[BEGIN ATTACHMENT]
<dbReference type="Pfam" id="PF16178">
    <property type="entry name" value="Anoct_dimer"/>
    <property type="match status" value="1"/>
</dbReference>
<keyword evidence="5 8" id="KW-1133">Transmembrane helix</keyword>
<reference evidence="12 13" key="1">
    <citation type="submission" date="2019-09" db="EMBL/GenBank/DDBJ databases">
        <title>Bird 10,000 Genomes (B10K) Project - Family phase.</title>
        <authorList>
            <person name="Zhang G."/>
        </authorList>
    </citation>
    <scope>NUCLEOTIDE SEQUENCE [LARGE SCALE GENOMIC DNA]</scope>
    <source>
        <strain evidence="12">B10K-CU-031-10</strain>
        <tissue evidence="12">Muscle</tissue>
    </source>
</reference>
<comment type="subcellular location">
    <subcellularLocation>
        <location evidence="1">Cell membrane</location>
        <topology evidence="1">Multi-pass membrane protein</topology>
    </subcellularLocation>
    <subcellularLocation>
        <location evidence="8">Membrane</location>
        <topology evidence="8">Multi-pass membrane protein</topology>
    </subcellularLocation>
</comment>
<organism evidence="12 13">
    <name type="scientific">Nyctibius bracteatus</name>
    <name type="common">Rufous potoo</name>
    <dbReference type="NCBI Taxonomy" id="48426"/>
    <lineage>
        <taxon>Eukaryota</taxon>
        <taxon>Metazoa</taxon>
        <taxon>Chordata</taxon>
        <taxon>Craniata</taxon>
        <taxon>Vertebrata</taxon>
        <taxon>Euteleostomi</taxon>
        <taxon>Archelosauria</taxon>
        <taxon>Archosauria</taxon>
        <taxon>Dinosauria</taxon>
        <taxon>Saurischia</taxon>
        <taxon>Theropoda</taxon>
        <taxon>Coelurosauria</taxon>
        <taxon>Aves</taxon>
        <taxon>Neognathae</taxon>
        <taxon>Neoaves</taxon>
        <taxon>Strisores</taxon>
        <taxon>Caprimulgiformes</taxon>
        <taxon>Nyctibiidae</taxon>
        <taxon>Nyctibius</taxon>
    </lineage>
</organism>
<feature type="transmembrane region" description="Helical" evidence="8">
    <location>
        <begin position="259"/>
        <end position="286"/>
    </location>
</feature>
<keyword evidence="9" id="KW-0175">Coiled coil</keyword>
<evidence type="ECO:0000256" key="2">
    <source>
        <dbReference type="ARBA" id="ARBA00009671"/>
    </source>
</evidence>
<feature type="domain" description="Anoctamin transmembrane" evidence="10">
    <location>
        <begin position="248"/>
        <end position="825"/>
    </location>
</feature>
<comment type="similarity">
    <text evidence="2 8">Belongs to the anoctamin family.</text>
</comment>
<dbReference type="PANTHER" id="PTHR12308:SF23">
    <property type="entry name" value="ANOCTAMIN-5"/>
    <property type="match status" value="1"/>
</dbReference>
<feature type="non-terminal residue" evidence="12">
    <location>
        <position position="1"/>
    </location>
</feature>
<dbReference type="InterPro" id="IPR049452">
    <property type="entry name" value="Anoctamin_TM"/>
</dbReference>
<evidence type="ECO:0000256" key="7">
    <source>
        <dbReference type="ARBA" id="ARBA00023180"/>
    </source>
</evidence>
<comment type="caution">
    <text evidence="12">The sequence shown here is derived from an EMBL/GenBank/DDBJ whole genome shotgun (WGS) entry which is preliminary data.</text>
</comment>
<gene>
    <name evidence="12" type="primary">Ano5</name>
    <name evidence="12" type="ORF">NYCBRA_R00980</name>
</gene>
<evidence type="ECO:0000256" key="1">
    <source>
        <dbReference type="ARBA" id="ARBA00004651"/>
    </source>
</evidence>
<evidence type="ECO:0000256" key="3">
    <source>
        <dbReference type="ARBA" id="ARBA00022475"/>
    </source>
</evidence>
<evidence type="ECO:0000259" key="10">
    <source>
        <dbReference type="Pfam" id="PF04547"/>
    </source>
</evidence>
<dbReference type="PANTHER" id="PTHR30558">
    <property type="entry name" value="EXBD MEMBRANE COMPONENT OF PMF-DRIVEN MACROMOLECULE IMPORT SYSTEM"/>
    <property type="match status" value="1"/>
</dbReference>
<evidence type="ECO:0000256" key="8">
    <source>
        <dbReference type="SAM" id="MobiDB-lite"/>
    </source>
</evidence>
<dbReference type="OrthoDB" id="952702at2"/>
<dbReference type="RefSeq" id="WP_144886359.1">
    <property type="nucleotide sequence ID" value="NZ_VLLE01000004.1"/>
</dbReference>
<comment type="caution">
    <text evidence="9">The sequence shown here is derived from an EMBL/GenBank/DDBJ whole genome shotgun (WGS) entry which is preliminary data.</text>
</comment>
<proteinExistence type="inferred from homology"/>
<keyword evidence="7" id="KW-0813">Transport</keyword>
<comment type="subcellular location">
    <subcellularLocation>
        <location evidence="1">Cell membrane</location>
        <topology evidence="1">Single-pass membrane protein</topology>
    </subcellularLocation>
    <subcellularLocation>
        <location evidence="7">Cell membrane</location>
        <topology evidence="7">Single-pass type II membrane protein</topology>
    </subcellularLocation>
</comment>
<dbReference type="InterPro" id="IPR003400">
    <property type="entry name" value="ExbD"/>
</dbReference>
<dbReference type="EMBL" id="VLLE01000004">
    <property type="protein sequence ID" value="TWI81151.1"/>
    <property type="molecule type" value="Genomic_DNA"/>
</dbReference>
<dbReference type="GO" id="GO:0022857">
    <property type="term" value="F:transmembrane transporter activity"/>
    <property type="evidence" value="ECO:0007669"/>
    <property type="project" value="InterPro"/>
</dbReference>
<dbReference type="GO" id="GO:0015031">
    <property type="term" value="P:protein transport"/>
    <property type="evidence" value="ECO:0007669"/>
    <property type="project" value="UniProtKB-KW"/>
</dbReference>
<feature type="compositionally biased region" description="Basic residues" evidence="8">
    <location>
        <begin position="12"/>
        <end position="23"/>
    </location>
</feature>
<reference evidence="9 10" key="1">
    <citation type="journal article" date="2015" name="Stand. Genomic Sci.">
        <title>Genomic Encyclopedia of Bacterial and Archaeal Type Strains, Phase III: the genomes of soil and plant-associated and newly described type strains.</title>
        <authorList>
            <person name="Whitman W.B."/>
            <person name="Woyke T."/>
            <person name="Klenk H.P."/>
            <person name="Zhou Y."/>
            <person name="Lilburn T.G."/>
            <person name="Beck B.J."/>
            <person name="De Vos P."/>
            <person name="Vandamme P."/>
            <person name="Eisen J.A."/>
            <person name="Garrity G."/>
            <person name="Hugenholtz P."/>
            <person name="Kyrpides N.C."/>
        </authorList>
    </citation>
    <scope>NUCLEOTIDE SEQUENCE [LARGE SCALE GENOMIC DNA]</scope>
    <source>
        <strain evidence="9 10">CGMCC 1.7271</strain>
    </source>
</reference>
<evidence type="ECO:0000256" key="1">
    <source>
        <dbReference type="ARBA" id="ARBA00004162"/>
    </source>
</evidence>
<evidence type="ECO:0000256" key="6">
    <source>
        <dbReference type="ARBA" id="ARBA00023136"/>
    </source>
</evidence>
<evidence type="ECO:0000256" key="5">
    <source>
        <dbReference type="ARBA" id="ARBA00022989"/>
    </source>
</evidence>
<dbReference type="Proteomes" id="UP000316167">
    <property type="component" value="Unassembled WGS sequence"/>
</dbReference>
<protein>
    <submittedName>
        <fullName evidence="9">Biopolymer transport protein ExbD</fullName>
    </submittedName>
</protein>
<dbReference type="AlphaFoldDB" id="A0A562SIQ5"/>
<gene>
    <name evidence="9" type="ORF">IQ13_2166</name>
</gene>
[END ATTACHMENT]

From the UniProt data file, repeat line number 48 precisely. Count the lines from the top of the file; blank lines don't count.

        <taxon>Neoaves</taxon>